Altruism and Voluntary Provision of Public Goods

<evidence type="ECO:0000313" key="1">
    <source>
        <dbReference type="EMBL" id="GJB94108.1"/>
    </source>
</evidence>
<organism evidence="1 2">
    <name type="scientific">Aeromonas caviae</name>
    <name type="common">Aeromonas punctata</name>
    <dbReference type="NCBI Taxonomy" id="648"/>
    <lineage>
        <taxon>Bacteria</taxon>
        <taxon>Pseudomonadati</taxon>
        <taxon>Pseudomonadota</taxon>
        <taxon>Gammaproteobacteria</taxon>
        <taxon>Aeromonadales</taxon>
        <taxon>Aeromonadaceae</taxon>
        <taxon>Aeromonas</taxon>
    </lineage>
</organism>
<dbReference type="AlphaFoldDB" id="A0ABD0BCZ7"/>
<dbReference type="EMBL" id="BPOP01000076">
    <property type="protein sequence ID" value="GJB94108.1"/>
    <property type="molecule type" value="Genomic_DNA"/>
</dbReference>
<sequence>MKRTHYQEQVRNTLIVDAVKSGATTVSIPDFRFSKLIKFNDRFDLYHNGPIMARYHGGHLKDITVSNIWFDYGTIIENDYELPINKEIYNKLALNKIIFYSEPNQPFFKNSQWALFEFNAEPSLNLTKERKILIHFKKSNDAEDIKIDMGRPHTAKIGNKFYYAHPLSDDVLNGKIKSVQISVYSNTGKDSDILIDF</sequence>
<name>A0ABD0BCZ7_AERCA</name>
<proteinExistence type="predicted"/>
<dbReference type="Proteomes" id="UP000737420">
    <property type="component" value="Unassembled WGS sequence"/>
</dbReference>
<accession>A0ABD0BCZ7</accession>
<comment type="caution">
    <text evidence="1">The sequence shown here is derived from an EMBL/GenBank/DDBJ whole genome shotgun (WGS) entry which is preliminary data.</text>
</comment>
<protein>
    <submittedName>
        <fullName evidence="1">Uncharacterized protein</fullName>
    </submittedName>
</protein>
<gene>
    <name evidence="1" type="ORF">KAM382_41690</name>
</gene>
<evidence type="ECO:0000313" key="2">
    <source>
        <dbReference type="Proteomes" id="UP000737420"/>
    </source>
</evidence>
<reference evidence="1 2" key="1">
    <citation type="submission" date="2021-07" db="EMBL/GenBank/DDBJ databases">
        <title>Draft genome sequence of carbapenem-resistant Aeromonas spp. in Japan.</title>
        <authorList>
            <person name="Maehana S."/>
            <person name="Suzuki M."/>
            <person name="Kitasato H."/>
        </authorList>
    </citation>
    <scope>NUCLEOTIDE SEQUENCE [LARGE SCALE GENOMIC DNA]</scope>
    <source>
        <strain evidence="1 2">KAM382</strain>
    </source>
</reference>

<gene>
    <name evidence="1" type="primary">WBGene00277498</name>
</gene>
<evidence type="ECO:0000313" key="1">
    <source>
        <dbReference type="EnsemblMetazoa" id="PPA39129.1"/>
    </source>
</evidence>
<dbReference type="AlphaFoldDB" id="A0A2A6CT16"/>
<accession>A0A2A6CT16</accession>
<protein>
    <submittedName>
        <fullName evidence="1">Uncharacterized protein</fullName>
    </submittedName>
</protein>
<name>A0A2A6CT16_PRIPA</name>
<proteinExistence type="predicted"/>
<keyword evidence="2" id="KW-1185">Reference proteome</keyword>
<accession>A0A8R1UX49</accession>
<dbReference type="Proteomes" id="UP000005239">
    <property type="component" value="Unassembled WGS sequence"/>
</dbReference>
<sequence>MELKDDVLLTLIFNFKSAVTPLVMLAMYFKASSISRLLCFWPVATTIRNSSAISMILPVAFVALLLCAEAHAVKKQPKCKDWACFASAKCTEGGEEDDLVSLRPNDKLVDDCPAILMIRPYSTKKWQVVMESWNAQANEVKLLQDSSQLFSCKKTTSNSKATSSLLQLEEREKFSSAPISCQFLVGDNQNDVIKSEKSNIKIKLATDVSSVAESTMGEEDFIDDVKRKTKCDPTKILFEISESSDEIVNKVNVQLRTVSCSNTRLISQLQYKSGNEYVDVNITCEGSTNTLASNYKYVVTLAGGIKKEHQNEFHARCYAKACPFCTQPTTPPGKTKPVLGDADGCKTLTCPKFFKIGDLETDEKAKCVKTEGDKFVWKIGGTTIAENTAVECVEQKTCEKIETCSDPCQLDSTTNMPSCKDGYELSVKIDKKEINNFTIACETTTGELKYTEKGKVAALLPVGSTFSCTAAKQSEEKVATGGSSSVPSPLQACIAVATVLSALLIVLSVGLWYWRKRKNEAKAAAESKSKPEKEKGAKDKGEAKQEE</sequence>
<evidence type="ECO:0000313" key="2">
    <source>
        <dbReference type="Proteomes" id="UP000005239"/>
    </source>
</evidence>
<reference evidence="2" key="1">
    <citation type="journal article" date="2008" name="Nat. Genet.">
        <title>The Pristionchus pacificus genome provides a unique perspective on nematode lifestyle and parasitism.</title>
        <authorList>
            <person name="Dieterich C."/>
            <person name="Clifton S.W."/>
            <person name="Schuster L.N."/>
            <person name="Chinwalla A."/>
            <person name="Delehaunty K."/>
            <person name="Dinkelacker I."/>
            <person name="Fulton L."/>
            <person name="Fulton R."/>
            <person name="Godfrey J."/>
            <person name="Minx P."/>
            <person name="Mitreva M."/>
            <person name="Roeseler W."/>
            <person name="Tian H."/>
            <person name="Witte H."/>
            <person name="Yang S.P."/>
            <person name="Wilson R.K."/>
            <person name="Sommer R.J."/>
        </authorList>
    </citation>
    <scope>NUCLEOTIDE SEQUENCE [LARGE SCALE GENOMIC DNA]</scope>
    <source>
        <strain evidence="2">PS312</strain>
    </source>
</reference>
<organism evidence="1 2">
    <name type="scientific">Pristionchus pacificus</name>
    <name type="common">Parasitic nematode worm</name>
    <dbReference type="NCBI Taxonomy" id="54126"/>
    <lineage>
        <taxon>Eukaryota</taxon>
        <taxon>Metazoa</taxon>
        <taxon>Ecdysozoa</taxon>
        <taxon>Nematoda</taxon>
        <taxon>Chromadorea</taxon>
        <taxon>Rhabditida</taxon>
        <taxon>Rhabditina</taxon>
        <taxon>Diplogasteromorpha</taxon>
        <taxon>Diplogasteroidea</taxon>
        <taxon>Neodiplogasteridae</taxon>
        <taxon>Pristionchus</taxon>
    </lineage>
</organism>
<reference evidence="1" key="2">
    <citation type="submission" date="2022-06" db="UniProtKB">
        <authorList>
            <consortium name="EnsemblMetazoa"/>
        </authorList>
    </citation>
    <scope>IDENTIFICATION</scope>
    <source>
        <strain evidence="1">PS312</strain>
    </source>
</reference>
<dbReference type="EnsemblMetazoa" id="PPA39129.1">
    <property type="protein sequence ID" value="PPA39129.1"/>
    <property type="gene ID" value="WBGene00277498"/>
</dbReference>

We study how people's predisposition towards altruism, as measured by tools developed by psychologists, affects their behavior in a voluntary contributions public good experiment. Earlier experiments provide evidence against the strong free rider hypothesis; however, contributions to the public good decrease with repetition. We investigate whether a high level of contributions can be sustained in groups of subjects who have been pre-selected on the basis of their altruistic inclinations. In the first stage of the experiment, each subject responds to a psychology questionnaire that measures various dimensions of one's personality. The subjects are then matched in groups according to their altruism scores, and engage in a voluntary contribution game. We consider whether the levels and dynamics of group contributions differ significantly between the groups with altruists and non-altruists. We find that subjects' altruism has a weak but positive effect on group behavior in the public good game.
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